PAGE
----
Saturday, 20 February 2016

Lessons learned from the Hollywood Presbyterian Hospital Cyber-Ransom attack: Top Security Experts Weigh In

A major metropolitan hospital was recently hit with a devastating cyberattack that crippled its operations and put patients lives at risk. The response by hospital administrators took almost a week, but was also wrong on many levels.

Salinas, CA, February 20, 2016 - The purpose of the attack on Hollywood Presbyterian Medical Center was not to steal medical records or personal health information, but rather to seize control of and lock down the hospital's entire computer system and all of its networks.

Known as “ransomware,” the attackers are demanding $3.6 million (or 9,000 in virtually untraceable BitCoins), to release control of its systems back to the hospital.

The hospital's CEO, Allen Stefanek, has responded by saying that the attack appeared to be random and that no patient or employee information is at risk.

According to one of country's leading cyberattack experts, Steve King, chief security officer for Netswitch Technology Management, Stefanek's response was inadequate at best and possibly dangerous.

King said there are four things never to do in case of a breach of this magnitude.

* “Never wait to acknowledge a breach,” says King “The longer you delay, the more it looks like you have something to hide and the less your customers will trust you. A week is crazy-long.”

* “Never insult the public's intelligence by saying that ‘no patient or employee information is at risk’ when it is obvious that if the attackers were clever enough to lock down the hospital's systems, they are certainly capable of stealing the medical records as well.”

* “Never suggest that you were attacked ‘randomly’ as if by some quirk of fate this horrible thing came your way simply out of the blue. It is likely that these hackers targeted the Hollywood Presbyterian Medical Center specifically because they knew their cyber-security defenses were weak or non-existent.”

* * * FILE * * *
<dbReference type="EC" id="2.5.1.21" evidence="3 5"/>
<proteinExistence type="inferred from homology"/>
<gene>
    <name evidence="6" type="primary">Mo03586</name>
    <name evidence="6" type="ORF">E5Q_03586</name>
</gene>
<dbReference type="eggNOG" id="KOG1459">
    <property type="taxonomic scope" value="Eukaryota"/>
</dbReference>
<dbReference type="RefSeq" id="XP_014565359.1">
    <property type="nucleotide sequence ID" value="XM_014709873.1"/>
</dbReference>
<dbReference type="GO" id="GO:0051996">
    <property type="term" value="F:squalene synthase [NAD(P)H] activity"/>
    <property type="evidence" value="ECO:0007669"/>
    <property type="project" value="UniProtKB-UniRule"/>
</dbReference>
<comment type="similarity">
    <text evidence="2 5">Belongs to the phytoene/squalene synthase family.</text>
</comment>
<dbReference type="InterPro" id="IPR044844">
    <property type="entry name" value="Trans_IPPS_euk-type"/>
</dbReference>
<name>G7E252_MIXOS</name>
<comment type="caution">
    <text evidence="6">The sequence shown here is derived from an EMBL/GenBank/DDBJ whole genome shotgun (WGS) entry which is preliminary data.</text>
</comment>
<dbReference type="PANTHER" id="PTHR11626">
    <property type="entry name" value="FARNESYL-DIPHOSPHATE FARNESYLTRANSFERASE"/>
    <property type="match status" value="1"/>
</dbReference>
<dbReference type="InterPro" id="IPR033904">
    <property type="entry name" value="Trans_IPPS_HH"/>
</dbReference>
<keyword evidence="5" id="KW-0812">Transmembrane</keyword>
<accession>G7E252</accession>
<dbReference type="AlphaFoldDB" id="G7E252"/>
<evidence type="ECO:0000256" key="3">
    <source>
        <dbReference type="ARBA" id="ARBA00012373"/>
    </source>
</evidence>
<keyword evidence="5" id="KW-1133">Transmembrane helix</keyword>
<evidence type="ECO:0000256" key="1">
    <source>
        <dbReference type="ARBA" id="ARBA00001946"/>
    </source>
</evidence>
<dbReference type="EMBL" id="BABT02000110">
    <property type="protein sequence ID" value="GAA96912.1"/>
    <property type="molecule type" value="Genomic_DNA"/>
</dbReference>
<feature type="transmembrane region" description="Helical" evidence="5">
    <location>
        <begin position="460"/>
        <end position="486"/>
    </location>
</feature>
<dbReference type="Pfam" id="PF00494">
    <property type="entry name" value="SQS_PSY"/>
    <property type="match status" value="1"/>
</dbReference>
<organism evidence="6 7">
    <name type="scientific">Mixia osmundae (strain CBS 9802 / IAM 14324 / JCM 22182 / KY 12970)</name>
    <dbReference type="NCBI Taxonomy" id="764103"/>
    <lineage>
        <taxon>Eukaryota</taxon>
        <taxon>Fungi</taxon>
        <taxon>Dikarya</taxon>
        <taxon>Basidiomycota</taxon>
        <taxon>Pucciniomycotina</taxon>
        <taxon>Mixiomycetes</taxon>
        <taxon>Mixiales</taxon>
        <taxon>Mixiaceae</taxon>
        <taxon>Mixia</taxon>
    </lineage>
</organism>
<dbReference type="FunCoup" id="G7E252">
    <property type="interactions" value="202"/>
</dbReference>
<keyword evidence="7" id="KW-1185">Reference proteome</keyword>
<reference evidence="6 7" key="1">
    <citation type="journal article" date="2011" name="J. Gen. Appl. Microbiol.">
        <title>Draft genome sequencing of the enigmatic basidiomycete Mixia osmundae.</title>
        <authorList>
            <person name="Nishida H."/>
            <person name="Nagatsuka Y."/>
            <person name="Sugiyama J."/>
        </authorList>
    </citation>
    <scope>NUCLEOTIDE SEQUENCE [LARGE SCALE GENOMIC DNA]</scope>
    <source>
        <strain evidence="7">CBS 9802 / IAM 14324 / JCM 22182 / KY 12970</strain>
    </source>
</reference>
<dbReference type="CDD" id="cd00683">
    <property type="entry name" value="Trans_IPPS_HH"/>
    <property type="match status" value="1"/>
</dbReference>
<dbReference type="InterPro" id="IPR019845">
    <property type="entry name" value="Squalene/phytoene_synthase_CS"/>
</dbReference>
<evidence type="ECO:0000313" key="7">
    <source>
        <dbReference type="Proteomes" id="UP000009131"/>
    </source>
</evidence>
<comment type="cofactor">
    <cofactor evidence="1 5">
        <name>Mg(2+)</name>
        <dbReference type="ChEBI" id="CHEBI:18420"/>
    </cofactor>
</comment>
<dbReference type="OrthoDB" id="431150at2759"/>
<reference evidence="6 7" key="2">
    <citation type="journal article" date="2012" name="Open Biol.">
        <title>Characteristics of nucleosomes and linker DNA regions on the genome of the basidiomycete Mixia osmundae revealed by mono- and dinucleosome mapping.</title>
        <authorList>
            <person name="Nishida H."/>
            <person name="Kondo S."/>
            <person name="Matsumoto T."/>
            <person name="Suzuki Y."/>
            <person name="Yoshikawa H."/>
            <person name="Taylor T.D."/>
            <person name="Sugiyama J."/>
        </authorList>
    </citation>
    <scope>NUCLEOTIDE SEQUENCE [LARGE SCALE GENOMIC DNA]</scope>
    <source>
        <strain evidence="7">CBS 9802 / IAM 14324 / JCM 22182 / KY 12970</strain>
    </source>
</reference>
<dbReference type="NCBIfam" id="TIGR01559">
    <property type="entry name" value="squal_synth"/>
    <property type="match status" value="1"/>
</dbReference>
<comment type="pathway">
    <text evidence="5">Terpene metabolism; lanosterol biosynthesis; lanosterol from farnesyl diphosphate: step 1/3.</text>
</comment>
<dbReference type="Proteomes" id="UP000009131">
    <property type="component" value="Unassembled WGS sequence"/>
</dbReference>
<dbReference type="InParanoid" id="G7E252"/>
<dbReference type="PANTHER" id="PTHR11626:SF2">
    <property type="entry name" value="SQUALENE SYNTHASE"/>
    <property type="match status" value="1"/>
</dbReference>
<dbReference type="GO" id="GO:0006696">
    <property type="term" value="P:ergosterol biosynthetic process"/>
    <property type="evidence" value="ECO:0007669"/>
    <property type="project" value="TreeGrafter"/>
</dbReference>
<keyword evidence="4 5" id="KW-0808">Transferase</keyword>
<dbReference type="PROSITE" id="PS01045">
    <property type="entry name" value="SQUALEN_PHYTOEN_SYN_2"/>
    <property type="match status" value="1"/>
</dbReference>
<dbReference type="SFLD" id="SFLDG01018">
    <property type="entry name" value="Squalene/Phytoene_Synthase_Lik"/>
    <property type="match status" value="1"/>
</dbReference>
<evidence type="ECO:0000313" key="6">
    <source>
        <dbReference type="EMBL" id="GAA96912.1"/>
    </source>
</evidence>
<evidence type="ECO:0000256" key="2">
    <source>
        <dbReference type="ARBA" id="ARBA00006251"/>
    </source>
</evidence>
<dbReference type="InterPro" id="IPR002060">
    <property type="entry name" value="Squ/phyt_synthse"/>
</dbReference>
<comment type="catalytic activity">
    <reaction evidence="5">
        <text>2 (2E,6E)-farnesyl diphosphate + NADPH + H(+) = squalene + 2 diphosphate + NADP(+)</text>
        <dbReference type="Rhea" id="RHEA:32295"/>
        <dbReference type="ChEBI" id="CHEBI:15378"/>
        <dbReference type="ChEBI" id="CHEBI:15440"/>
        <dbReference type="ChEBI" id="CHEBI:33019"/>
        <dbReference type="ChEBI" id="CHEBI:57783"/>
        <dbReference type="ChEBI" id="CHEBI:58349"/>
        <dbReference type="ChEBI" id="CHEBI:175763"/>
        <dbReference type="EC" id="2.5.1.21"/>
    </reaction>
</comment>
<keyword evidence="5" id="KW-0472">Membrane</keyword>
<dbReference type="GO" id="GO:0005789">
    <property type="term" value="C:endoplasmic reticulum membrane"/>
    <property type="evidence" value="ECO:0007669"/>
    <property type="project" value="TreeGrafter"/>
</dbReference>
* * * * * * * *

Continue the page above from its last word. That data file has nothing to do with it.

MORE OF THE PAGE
* “Never pay the ransom,” says King. “Take the hit. Pay whatever you have to in order to re-create it all and button it up so it won't happen again. Then, walk back everything you have said and come clean.”

Mary Siero, an experienced CIO in Healthcare and a prior recipient of the Chief Information Security Officer (CISO) of the Year Award, concurs that companies need to be better prepared for ransomware, which is increasing at an alarming rate.

“Organizations should not assume that the breach is minor without an in-depth assessment and should also not assume that sensitive data has not been breached until they have their assessment,” says Siero. “Hopefully the organization has considered the seriousness of these and other breaches and developed an Incident Response Plan in advance of breaches.”

But Siero also acknowledges that the complexities of networks and organizational systems and the technology consumerization movement has made it difficult to protect from attack on all fronts.

“Security is not a perfect science, it is dependent upon people processes and technology,” Siero says. “It is a mistake for an organization to think they can prevent all types of breaches and as such, detective controls need to supplement preventive controls as part of a comprehensive security program.”

Kim Green, Chief Information Security Officer (CISO) for Zephyr Health Technology, agrees that preventative measures are the best defense against an attack, but that healthcare has always lagged behind other industries in implementing and assuring secure computing environments.